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At Eco Smart Shutters,

we think of the Ginkgo as our mascot. 

The leaf represents the closed shutter, which

seals the envelope of your home, reducing

energy consumption, while providing shelter

and protection. 


A seed planted today can bring joy to your family and friends-- even perfect strangers-- for hundreds of years to come.


I'm happy to provide each new customer with a Ginkgo seed.  All I ask is that you plant it with loved ones out of respect for the brief time you and your children will enjoy it.  You'll feel better with the knowledge that a small seed planted today yields a huge return on your investment for generations to come.  Our great, great, grandchildren and theirs may also come to know your tree. 

History


The Ginkgo Tree is revered as The World's Tree. It is recognized by botanists for its originality and has the distinction of being in a class by itself, with its own, individual species, genus, family and order  It just doesn't fit neatly into existing categories.  Unlike most trees, the Ginkgo is dioecious, meaning there are distinct male and female trees.  It takes 20 to 30 years for them to mature and be able to reproduce.


It's sometimes known also as the "Grandparent-Grandchild" tree, because from seed planting to reproduction, a child who planted a seed may have become a grandparent themselves. 


The global popularity in recent centuries has led this 300 million year old relic to symbolize and embody such cross-culturally respected traits such as: Friendship, Hope, Fertility, Longevity and Adaptability.  In China, it has been viewed as a medicinal plant for thousands of years, attributed with healing powers.  In modern-day America, we take Ginkgo supplements to enhance memory function.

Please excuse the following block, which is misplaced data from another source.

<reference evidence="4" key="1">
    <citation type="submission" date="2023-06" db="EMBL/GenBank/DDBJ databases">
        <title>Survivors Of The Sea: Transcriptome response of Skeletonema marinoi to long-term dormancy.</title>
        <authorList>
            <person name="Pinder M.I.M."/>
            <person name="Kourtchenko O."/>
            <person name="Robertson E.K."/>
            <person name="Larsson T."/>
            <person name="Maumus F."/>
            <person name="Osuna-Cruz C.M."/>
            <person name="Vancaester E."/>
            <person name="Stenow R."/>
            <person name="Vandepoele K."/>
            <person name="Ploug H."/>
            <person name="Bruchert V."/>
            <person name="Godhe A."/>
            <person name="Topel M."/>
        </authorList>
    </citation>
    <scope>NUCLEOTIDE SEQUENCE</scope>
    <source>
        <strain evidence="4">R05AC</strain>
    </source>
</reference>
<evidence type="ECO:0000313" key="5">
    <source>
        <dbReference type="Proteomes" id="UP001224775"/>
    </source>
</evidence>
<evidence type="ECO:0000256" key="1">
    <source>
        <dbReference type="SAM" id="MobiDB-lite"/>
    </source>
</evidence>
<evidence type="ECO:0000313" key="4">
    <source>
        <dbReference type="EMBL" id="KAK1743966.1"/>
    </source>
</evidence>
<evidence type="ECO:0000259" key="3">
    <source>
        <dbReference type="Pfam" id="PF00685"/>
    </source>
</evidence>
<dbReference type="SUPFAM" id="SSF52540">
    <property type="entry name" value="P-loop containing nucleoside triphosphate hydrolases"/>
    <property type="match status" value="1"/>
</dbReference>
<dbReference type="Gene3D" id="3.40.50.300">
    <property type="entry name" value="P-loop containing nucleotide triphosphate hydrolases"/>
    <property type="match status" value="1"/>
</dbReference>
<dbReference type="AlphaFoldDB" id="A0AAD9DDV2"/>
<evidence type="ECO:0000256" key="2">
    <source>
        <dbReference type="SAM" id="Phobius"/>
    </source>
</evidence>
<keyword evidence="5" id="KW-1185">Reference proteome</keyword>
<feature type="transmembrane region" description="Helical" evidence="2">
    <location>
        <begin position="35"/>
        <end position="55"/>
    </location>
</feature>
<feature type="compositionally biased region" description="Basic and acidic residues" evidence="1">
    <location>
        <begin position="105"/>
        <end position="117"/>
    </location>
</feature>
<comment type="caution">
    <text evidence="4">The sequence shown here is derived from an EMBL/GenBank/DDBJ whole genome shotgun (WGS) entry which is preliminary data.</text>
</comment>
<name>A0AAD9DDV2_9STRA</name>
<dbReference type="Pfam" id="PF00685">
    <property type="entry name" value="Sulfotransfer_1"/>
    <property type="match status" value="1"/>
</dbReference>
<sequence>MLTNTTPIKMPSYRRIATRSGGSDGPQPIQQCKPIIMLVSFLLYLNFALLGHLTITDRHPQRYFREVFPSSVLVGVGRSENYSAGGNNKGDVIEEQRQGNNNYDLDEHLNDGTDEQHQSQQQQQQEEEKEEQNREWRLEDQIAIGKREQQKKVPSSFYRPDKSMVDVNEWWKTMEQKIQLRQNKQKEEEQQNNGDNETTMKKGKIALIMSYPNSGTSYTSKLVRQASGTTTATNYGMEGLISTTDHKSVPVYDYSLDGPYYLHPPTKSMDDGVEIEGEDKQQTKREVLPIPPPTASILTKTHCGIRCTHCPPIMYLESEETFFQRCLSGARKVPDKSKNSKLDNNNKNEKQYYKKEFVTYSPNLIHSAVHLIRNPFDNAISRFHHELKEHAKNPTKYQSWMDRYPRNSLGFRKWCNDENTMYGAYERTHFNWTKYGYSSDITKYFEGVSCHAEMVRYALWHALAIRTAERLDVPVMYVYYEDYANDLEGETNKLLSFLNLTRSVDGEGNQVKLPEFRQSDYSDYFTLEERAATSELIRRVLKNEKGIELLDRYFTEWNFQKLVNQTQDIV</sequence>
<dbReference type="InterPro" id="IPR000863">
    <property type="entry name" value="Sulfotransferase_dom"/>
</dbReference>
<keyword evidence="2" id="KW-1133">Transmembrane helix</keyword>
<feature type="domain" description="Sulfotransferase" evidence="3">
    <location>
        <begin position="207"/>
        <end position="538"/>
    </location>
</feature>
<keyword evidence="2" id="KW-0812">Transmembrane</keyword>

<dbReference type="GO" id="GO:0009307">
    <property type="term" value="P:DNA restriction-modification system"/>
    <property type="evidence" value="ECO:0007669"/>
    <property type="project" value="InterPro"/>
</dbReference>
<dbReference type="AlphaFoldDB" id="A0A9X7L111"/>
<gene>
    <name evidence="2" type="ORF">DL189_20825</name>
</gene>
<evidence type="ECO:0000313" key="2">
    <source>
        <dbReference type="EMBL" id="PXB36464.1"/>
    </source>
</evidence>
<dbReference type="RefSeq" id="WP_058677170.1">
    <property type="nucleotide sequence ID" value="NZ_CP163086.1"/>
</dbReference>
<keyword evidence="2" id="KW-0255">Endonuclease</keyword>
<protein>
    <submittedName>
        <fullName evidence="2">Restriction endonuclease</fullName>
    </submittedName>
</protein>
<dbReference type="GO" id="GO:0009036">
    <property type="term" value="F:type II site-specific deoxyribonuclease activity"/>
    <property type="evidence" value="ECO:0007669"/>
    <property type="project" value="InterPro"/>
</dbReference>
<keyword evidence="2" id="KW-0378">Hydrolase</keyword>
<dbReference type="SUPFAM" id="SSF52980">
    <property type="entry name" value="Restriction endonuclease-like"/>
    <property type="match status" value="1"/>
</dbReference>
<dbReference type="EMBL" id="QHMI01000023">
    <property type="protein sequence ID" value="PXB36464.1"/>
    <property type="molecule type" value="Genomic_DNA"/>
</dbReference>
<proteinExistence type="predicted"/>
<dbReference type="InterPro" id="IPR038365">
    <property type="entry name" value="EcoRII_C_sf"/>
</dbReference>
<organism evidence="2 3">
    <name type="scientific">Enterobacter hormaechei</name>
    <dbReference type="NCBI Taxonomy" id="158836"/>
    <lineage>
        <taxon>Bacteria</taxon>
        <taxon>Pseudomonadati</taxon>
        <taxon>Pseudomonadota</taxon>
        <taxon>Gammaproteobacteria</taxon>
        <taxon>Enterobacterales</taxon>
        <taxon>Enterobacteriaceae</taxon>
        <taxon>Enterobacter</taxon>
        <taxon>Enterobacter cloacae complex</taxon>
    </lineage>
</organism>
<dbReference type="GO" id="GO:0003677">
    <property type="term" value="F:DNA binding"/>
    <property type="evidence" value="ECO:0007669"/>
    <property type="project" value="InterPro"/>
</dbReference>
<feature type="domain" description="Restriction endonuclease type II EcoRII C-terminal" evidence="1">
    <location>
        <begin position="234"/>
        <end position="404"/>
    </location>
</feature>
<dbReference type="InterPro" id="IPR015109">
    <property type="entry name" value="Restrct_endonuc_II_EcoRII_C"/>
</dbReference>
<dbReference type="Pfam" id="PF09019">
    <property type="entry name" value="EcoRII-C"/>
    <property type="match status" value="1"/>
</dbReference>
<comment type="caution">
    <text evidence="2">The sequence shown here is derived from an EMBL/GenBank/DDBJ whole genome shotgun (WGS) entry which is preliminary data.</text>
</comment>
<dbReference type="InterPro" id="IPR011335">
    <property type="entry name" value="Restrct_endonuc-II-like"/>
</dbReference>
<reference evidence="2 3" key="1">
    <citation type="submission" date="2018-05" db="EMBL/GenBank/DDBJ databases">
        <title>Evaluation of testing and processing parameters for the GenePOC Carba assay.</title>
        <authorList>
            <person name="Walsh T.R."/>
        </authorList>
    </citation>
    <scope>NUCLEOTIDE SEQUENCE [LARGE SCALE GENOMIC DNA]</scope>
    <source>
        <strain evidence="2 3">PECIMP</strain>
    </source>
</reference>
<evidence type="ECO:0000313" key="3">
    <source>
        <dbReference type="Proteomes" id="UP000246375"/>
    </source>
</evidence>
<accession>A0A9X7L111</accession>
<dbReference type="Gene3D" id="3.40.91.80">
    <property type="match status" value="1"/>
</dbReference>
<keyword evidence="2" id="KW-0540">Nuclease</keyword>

The Ginkgo is viewed affectionately as being almost invincible and is used in harsh urban environments.  Miraculously, Ginkgos survived the dropping of the Atomic Bomb in Hiroshima, Japan and blossomed the following Spring!


Imported from Asia to Europe in the 1700s by Engelbert Kaempfer, the Far Eastern reverence quickly took hold among european botanists and arborists.  It was immortalized in a famous poem penned by Johann Wolfgang von Goethe:

"Ginkgo Biloba."   Goethe's legendary question, inspired by the unique needle-in-leaf characteristic remains: 

"Is it a living being, that has split itself in two?" Or,

"Are they two who became one?"



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